How To Help Kids Cope With Pet Loss

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If you have pets and kids eventually you will need to help your kids cope with pet loss.  My family would never be complete without fur babies (pets).  Our 4 dogs, cat, and hamster are cherished members of our family.  But anyone with furry family members knows that along with the joy our pets bring into our life also comes the heartache we feel when they leave.

 

Although we can’t prevent our children’s grief over the loss of a pet,  we can help them cope and process their grief in a healthy manner.  The following information guided me through my family’s grief over the loss of our pet, Cadie, and hopefully it can serve as a source of guidance for yours as well should you need it.

A lot of times, the loss of a pet is a child’s first encounter with death.  From APLB “The death of a child’s beloved pet matters a great deal in his or her young life. How this is handled now will remain with the child for the rest of his or her life.”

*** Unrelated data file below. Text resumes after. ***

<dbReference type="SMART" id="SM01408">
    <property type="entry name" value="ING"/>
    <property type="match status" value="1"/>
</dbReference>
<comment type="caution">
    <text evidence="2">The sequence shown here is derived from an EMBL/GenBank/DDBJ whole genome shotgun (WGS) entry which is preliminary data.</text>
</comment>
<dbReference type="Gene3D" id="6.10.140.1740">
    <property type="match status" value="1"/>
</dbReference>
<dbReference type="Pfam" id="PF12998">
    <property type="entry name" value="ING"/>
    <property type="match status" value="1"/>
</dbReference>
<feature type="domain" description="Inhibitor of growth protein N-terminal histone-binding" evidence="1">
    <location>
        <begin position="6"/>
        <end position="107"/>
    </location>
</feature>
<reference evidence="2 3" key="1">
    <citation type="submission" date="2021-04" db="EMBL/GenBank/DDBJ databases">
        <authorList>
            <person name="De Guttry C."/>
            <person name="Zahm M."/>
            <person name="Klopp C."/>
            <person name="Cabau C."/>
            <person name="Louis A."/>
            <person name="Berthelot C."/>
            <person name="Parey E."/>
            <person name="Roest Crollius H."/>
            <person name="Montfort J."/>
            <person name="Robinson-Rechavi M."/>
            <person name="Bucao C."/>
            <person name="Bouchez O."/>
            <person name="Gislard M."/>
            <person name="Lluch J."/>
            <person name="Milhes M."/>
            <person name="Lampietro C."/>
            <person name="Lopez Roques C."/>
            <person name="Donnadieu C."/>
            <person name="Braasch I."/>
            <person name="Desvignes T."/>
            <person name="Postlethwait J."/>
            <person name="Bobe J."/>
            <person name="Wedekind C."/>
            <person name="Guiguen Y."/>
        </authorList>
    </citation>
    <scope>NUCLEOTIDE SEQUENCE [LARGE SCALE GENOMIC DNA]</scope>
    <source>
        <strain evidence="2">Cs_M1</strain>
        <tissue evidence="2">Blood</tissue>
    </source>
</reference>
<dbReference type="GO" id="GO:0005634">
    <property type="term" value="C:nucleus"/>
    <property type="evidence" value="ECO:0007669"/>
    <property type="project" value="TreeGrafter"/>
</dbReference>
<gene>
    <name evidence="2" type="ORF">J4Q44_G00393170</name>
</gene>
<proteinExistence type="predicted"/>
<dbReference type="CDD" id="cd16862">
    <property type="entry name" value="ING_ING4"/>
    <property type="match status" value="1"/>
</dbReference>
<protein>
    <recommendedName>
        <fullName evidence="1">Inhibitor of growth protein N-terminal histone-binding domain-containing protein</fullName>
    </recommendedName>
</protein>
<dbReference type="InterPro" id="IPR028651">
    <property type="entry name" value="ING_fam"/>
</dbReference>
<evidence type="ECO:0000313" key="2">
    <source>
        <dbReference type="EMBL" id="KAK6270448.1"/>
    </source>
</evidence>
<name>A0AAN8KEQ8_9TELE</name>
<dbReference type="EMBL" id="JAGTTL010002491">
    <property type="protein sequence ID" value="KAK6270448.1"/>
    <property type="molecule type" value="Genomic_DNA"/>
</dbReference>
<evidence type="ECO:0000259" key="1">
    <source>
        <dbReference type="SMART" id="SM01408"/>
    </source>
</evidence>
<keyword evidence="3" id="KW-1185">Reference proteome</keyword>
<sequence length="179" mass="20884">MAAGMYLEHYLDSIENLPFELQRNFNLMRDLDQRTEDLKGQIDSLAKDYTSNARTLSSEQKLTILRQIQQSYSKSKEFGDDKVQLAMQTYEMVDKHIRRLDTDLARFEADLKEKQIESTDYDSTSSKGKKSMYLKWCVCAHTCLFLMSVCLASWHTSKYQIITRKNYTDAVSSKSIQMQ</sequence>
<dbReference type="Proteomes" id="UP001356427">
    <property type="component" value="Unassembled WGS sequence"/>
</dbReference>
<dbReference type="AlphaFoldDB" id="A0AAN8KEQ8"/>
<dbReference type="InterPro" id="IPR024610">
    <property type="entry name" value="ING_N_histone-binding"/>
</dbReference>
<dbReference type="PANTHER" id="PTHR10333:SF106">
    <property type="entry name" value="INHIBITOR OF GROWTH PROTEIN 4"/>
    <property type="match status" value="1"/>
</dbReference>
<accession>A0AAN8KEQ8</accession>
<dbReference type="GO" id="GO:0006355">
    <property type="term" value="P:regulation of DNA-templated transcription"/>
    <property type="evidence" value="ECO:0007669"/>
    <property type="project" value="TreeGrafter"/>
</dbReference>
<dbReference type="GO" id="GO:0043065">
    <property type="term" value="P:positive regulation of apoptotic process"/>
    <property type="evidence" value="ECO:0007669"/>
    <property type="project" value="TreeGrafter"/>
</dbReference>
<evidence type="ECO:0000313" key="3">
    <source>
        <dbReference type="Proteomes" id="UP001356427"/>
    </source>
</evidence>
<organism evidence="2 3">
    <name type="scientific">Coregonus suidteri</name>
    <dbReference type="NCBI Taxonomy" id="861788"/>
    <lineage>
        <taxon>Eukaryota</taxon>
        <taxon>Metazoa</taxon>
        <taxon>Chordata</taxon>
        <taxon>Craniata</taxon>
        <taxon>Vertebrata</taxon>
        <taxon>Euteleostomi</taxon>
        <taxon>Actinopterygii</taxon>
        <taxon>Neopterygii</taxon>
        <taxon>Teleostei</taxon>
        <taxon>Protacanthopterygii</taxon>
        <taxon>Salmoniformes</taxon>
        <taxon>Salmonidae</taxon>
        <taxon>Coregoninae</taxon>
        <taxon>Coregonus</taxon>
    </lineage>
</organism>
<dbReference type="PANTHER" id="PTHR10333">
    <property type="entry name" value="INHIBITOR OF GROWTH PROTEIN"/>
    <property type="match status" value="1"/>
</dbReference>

According to the Association for Pet Loss and Bereavement, “kids between the ages of 7 and 9 tend to have the most questions about death”.   I found this to be true with my family, but every family is different.  You know your kids, try to gauge how much information they need to hear based on their age, maturity level, and life experience.

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Be Honest

Be as honest as your comfortable with, but avoid phrases such as “putting to sleep” or “God took her”.  Although not always, in some instances these references can cause children to develop a fear of sleep or a fear that God will take them or someone else from their lives as well.

Answer Questions Truthfully